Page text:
Since I visited thredUP, the whole world has changed. The company decided to keep its distribution centers open through the pandemic. It offered furloughs, with benefits, to employees who weren’t comfortable working, but it’s ended those now. It says most workers have come back.

Some major retailers boosted pay during the pandemic. At thredUP, wages have stayed the same.

At the distribution centers, employees’ temperatures are taken before every shift. They wear masks. There are markers on the floor, so everyone stays 6 feet apart. Everything’s moving a little slower. 

Except that since the pandemic took hold, people are sending thredUP more bags of clothing — 60% more.

“There are a lot of people who are home, they’re looking for space in their house. They are seeing more than ever that they have clothing that they don’t need or don’t wear, and they’re sending it to us,” Marino said.

Also, from mid-March to the end of May, as retail sales plummeted, thredUP’s sales jumped by 20%. Maybe because a lot of brick-and-mortar thrift stores are closed — or because during a recession, people look for bargains.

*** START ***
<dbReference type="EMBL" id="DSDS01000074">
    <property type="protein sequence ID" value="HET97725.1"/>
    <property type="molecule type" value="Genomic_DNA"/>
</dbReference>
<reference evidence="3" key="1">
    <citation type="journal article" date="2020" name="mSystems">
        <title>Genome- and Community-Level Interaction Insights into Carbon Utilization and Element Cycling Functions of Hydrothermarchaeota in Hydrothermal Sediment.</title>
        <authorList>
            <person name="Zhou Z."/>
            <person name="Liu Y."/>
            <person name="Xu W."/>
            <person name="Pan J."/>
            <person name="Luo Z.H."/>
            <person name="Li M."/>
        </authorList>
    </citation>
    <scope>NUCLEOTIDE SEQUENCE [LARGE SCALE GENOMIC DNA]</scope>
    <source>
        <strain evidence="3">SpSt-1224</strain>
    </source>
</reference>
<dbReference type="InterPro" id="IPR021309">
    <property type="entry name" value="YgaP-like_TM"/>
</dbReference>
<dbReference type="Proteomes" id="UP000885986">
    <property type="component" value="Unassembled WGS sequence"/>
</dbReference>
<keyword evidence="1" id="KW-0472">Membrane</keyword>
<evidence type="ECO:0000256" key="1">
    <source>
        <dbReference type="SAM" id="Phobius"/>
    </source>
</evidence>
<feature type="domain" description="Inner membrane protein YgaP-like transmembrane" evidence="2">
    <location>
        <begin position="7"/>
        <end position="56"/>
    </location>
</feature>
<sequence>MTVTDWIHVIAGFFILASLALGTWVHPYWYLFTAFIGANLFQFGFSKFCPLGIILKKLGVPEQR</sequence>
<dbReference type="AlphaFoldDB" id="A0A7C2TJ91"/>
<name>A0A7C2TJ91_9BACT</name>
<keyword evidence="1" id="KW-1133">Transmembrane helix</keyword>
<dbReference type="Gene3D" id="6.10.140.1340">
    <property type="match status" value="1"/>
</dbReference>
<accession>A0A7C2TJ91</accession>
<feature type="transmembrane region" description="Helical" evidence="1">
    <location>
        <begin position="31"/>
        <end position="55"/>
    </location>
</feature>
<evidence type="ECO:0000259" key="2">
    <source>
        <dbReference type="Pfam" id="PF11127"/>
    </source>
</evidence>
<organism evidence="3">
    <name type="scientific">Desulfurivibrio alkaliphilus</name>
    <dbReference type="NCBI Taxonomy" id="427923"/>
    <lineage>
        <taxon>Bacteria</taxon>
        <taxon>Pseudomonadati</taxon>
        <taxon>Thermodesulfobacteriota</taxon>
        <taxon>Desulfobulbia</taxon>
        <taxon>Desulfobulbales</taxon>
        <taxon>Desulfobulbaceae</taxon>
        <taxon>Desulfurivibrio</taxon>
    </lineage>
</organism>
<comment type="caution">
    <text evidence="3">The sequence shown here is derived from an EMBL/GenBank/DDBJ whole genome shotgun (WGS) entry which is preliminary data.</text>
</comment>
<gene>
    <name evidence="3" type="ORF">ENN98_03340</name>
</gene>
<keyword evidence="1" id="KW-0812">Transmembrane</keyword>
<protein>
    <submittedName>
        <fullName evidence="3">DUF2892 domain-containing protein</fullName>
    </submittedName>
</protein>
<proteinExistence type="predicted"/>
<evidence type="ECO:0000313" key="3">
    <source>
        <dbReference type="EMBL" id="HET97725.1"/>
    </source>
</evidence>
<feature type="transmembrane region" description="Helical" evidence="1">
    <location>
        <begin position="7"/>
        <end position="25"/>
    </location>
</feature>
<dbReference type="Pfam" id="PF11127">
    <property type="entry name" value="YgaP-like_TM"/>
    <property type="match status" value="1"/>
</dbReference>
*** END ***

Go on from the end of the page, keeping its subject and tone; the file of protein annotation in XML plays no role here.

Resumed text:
COVID-19 Economy FAQs

What’s the outlook for vaccine supply?

Chief executives of America’s COVID-19 vaccine makers promised in congressional testimony to deliver the doses promised to the U.S. government by summer. The projections of confidence come after months of supply chain challenges and companies falling short of year-end projections for 2020. What changed? In part, drugmakers that normally compete are now actually helping one another. This has helped solve several supply chain issues, but not all of them.

How has the pandemic changed scientific research?

Over the past year, while some scientists turned their attention to COVID-19 and creating vaccines to fight it, most others had to pause their research — and re-imagine how to do it. Social distancing, limited lab capacity — “It’s less fun, I have to say. Like, for me the big part of the science is discussing the science with other people, getting excited about projects,” said Isabella Rauch, an immunologist at Oregon Health & Science University in Portland. Funding is also a big question for many.

What happened to all of the hazard pay essential workers were getting at the beginning of the pandemic?

Almost a year ago, when the pandemic began, essential workers were hailed as heroes. Back then, many companies gave hazard pay, an extra $2 or so per hour, for coming in to work. That quietly went away for most of them last summer. Without federal action, it’s mostly been up to local governments to create programs and mandates. They’ve helped compensate front-line workers, but they haven’t been perfect. “The solutions are small. They’re piecemeal,” said Molly Kinder at the Brookings Institution’s Metropolitan Policy Program. “You’re seeing these innovative pop-ups because we have failed overall to do something systematically.”